No Labour candidate is to stand for election as president of the National Union of Students for the first time since the party started to put up candidates 18 years ago.
Andrew Pakes, the current NUS president, a Labour candidate when he won his first term by only 15 votes, said: "We are in the mid-term of a Labour government and it will be difficult for a Labour candidate to win. It is a choice between fighting to win the presidency, which takes up a lot of resources and time, or getting into gear for the general election."
He said he hoped the move would help free the NUS from in-fighting among political factions.
Mr Pakes, who will become director of the leftwing think-tank New Times Network when he leaves the NUS, said "the gloves would be off" in working for reform in his remaining three months of office.
One of his proposals is to introduce individual NUS membership, alongside the present system of institutional membership.
Hoping to succeed him in April are: Alison Angus, from the leftwing group United for Free Education; Owain James, an independent; and Mark Tweedale, "genuine" independent.
Ben Monks, president of NUS Wales, who was to have been the Labour candidate, will run for national secretary instead, against Helen Rogers, United for Free Education, and Brookes Duke, of the National Black Students' Alliance.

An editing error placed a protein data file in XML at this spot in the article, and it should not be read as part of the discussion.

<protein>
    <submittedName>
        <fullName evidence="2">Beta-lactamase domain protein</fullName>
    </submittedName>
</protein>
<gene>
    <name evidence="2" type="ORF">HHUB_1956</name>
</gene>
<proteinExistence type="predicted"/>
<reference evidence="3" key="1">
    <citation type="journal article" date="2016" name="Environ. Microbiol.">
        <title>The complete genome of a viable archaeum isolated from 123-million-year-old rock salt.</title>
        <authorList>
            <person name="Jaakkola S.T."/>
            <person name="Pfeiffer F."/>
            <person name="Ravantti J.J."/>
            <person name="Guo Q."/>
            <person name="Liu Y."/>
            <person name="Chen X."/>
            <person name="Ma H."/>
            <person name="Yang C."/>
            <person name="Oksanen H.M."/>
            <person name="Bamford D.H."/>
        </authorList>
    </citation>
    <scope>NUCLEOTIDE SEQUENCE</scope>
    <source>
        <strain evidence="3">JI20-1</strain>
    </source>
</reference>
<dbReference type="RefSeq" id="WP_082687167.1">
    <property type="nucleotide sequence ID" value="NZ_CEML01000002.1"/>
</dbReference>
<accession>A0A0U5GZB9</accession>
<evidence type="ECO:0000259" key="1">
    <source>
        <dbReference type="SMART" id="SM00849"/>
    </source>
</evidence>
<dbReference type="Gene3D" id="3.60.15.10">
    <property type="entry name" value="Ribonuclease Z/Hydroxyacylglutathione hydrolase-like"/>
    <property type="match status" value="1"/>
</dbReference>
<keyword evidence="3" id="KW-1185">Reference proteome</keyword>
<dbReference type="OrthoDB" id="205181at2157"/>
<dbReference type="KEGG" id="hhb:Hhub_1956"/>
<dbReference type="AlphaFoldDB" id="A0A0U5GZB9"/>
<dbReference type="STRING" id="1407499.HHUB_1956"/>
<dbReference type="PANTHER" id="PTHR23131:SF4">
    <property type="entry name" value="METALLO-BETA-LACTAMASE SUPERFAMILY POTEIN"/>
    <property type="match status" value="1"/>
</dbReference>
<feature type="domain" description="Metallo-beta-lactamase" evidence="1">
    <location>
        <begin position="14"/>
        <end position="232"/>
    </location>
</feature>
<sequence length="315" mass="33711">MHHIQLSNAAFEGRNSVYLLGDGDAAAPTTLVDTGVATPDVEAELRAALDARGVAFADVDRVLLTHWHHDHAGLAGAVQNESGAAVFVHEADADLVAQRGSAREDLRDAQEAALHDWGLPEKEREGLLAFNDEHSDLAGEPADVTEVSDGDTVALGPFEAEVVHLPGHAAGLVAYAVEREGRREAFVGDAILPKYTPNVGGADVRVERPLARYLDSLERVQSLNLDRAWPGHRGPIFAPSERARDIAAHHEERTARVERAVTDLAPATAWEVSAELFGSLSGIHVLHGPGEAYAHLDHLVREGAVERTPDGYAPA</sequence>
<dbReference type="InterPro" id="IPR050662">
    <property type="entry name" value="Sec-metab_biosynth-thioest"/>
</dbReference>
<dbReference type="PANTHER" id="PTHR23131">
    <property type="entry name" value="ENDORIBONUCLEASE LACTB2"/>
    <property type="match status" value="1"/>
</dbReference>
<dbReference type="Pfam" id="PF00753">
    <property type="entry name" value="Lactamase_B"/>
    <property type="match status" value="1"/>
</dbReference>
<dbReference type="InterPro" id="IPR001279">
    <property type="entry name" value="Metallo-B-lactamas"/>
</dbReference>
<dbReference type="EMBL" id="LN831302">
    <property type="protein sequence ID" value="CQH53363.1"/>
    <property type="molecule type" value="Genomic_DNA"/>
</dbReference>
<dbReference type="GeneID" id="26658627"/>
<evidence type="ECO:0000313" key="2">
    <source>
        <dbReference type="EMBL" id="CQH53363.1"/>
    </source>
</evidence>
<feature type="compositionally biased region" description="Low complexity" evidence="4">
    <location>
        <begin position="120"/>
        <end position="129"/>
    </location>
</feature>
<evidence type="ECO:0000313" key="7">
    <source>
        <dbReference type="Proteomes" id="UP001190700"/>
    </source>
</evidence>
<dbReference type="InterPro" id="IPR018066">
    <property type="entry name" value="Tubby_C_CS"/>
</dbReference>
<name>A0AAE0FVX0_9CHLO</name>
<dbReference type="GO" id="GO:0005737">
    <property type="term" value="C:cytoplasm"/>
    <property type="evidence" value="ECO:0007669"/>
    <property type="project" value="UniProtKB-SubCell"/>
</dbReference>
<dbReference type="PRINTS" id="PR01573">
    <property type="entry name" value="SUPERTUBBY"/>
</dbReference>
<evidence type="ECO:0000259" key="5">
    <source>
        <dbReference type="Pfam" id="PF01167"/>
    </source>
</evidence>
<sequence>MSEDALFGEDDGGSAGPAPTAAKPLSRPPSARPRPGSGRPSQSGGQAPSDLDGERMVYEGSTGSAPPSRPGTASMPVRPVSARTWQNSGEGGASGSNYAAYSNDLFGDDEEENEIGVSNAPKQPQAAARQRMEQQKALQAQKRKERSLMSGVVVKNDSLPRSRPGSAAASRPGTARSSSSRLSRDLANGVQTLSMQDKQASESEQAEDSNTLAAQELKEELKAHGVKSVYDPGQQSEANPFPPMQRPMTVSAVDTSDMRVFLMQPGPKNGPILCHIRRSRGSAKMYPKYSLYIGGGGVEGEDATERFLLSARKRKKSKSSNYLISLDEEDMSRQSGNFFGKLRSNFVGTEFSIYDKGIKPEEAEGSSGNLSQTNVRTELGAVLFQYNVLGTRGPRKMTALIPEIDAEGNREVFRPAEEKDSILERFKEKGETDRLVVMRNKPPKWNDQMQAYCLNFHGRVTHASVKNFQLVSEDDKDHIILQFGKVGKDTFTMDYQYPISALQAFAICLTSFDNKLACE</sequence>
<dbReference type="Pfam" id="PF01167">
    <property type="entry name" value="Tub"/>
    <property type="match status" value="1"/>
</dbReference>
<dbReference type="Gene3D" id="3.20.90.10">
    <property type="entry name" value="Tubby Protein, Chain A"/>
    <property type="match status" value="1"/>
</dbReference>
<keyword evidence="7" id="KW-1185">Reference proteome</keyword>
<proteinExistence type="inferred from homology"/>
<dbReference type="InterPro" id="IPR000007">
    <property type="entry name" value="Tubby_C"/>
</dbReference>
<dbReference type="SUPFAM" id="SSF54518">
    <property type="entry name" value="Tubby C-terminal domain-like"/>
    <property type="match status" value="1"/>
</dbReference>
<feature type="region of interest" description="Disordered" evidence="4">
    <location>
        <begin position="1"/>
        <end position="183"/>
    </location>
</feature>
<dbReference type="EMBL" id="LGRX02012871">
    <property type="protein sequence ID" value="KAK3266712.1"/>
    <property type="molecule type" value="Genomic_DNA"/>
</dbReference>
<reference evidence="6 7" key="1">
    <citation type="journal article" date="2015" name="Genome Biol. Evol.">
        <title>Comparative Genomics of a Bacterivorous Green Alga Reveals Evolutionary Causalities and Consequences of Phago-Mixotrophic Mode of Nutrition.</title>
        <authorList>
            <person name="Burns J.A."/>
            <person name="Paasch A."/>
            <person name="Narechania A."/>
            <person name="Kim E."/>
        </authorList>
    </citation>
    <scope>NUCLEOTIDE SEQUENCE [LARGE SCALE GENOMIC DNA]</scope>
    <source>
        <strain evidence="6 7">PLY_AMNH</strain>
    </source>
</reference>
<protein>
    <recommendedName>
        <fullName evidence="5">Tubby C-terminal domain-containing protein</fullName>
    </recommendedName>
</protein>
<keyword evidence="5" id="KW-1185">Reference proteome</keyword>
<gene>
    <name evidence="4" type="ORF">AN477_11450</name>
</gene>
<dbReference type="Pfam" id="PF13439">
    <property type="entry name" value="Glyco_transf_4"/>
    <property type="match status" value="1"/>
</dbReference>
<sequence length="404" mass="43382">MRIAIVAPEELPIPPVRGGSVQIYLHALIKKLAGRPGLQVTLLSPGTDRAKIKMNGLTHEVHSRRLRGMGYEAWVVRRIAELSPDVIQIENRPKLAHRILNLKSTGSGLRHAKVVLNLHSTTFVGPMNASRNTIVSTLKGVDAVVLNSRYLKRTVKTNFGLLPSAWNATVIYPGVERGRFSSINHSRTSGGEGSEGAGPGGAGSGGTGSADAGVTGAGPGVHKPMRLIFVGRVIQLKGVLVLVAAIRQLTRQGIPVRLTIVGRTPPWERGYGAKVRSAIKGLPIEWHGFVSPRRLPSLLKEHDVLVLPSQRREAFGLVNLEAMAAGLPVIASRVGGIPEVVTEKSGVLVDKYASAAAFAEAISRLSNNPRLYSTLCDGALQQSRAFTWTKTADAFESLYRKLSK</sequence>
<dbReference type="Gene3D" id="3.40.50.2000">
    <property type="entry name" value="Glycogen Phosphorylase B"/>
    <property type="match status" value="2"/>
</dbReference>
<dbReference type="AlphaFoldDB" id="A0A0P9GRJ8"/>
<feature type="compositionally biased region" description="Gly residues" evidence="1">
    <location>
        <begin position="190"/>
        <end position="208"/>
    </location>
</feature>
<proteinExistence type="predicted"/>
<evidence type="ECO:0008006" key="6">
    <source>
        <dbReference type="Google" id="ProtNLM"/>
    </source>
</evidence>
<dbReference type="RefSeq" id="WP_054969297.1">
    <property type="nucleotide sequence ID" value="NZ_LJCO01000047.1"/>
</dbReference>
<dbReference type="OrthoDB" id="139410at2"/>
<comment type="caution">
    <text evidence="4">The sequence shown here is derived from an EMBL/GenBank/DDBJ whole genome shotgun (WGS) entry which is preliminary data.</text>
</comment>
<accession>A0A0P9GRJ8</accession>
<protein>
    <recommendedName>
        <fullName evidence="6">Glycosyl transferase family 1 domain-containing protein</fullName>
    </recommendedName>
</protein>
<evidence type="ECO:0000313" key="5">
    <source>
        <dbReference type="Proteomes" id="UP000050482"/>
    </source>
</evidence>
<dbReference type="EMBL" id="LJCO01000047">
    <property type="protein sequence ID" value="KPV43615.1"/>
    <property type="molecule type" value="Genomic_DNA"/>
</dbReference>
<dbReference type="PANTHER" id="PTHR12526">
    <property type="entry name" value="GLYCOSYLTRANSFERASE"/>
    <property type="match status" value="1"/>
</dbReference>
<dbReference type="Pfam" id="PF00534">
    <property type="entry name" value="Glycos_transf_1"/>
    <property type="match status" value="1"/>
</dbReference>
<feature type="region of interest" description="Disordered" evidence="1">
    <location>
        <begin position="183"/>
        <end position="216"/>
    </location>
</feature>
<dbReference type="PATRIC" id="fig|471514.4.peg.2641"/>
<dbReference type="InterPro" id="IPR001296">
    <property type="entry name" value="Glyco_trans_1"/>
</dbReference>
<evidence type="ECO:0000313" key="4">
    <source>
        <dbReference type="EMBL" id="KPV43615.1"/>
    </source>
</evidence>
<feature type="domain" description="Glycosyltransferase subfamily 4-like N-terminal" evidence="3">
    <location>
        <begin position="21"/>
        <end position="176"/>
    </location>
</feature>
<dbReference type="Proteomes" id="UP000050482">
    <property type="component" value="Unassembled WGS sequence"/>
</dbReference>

Labour's domination of the NUS leadership has lasted since the election of Neil Stewart, now a conference organiser.
The party's decision not to run for the presidency follows a recent increase in action from far-left student groups against tuition fees.
Protesters have been encouraged by the Cubie report, which criticised present fee arrangements in Scotland. Students want his recommendations to be implemented both north and south of the border.
Campaigning has also intensified in the run-up to this weekend when the final instalment of fees is due. Estimates earlier this month put the amount of money outstanding from students at Pounds 3.5 million.
In the past three weeks students have staged occupations at the School of Oriental and African Studies and University College London in protest at tuition fees and threats of suspension against students who have failed to pay them. Occupations have also been threatened at Goldsmiths College London and the University of Sussex.
Last month, Oxford University suspended 14 students for failing to pay their tuition fees. Oxford's free education campaign has called a "national demo for grants not fees" this Sunday.
Organisers of the campaign said: "The recent Cubie report shows that university access is being impeded and that the current government policy is wrong."
An NUS spokesman said: "We have a genuine concern for people who cannot afford to pay and we will support direct action where it is done constitutionally."
But he said the union was unable to support recent action by individual unions based on the principle of "won't pay".
The NUS is organising a lobby of Parliament on March 3.